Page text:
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October 19, 1907


JAMA. 1907;XLIX(16):1368-1369. doi:10.1001/jama.1907.02530160046005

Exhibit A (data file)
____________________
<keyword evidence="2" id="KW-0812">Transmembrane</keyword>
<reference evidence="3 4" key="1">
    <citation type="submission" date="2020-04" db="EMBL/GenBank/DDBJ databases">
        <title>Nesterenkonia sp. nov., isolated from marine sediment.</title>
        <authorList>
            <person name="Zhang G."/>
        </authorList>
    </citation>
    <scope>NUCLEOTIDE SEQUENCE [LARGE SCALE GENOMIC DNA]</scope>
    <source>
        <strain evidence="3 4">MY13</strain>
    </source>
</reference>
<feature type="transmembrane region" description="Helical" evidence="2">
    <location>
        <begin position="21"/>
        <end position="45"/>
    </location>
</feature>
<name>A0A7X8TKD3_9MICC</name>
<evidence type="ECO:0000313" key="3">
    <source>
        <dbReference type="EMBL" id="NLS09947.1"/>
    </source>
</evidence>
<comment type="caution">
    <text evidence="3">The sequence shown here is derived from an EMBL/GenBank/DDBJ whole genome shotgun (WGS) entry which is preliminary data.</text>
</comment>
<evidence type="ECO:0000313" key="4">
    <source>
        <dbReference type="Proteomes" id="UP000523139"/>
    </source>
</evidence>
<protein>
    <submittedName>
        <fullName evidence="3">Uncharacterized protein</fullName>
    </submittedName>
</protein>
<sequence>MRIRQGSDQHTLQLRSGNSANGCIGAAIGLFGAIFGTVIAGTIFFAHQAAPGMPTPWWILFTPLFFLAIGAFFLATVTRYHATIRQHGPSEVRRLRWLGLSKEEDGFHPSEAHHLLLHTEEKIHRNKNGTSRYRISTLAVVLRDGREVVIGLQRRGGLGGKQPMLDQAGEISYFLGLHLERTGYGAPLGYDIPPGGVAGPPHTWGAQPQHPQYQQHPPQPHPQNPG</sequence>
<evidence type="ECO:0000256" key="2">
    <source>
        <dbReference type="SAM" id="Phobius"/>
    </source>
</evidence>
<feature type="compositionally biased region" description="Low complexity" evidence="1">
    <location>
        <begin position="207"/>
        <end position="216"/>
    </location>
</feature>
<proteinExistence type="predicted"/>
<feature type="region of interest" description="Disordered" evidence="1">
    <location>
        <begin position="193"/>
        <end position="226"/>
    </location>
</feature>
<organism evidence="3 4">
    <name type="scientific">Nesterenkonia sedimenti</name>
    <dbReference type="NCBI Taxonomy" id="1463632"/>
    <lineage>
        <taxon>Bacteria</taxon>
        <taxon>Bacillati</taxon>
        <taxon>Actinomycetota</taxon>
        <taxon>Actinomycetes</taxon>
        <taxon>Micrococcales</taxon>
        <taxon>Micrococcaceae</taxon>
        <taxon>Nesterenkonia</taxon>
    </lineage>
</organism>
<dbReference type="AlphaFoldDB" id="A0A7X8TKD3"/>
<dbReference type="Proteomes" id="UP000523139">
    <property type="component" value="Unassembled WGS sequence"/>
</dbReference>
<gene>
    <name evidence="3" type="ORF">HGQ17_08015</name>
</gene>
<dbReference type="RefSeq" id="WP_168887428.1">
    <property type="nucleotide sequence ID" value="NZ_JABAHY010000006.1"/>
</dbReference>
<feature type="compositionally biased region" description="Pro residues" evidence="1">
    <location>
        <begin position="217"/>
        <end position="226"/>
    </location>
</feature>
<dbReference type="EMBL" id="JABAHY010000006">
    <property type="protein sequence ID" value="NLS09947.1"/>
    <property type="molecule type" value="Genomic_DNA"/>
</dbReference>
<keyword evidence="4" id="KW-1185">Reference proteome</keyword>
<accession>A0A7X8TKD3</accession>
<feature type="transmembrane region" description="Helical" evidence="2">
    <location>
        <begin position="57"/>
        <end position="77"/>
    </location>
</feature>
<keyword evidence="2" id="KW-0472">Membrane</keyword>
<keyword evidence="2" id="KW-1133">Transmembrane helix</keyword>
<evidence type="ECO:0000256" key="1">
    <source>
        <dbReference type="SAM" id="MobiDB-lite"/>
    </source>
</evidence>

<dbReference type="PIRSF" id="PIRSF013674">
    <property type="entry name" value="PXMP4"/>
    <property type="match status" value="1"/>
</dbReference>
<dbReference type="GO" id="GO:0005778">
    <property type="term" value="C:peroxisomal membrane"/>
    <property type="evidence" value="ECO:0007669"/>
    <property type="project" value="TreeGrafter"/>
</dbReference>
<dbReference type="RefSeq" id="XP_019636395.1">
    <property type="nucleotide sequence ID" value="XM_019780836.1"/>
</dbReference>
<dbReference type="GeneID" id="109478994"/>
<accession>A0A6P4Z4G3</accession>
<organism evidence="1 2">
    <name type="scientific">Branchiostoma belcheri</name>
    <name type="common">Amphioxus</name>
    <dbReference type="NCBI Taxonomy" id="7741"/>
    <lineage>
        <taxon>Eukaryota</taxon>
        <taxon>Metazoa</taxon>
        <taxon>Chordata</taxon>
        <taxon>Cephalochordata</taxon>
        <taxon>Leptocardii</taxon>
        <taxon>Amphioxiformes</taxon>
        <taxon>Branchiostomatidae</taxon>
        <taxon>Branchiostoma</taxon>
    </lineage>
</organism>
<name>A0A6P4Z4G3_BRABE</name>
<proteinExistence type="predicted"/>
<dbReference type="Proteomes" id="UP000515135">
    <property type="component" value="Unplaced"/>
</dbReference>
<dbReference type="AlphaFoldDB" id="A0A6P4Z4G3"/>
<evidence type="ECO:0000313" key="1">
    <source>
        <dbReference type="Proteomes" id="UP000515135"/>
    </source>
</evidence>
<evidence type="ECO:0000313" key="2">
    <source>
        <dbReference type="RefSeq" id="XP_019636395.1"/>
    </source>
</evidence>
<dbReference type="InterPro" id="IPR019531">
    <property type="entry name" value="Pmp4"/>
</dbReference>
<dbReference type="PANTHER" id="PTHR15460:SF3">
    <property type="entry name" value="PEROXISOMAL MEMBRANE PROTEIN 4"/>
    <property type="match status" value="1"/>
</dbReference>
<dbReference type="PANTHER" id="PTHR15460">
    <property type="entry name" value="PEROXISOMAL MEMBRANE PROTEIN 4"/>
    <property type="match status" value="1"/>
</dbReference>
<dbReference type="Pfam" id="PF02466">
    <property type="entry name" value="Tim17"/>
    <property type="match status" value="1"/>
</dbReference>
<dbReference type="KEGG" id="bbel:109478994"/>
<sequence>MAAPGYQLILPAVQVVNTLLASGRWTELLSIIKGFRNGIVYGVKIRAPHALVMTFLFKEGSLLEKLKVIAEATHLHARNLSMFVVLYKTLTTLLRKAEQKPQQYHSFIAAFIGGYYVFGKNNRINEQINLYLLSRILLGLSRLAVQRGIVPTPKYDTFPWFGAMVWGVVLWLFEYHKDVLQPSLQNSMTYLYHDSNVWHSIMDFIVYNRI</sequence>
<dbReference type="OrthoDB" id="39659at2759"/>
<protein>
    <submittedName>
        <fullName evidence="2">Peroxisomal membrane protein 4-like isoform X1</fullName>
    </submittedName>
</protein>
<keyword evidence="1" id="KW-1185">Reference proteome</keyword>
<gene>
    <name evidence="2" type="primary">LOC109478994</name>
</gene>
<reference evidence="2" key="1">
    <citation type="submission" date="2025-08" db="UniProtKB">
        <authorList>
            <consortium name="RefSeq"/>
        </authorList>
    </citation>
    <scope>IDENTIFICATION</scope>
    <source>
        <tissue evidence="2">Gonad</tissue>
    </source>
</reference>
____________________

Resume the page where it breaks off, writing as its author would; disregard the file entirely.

Concerning the relation of antecedent trauma to the genesis of tumors there exists the most remarkable difference of opinion, for there may readily be found statements varying from that of Herzfeld,1 who advances the dictum, "No tumor without trauma," to the view recently expressed by Councilman,2 that the theory of traumatic etiology of tumors "has much the same footings as does the theory of maternal impressions as a cause of malformation. In both there are many striking coincidences." Surely either one of these two views must be as extreme as the other. To compare the hypothesis that in some cases tumors are the outcome of trauma, with the belief in maternal impressions as a cause of fetal malformations, is scarcely justifiable, for while we have the most conclusive reasons, based on sound anatomic and physiologic grounds, for denying that an anatomic abnormality of a fetus can be the

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